Students go through the K12 system being tested for everything. It seems the SAT is a continuation of that system, and they can’t get rid of it.
You come up in K12 knowing about the SAT from an early stage. It’s just this huge, horrific thing that you are prepping for from middle school on up. The perception of the SAT is that it is an exam that you have to do well on to get into college.
I don’t see the K12 institutions as having a strong impact on whether or not the SAT stays or goes. I believe they feel their mission is to help the students prepare for that test as much as possible. But, again, I have to go back to social class.
If you go to, say, Gompers High School in the South Bronx, I don’t necessarily think that they feel their mission is to really prepare students for college. If they go, that’s fine. Not to pick on Gompers, but I think they see it as more important to get the students out to get jobs.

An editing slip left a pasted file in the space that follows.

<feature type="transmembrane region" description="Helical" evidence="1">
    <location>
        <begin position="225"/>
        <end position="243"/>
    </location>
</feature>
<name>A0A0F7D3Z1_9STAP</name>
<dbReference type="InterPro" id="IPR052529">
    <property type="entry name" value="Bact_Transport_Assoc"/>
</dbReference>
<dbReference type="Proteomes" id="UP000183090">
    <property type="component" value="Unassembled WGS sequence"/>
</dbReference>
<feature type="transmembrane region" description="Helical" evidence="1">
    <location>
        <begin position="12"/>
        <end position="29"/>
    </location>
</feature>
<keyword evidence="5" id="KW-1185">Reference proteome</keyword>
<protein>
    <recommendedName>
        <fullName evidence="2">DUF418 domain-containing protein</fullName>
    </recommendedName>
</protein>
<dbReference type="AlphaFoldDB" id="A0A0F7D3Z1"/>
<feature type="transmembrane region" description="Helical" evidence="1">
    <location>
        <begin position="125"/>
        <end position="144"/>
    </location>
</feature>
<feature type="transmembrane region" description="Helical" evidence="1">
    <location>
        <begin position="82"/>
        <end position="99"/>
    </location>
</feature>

In other words, I don’t think a lot of high schools—again, in the inner cities like New York’s South Bronx, Los Angeles and Chicago—I don’t think they have a huge dog to fight in this SAT game, because a lot of their students are not going to be taking the SAT because they are not going on to college. Social class is a huge issue when we talk about the SAT, whether it is revamped or not. It has long been one of the key criticisms of this test and it remains such.
High schools would probably be relieved to eliminate tests like the SAT. Is there a fair and feasible replacement for it?
I see no value in standardized exams at all. I see much more value in assessing a student based upon their grades and their writing ability. You mentioned essays before. I think that is a fair assessment. You are grading a student on a certain question, but you are allowing them to have flexibility and to bring in their backgrounds to answer this question or these sets of questions.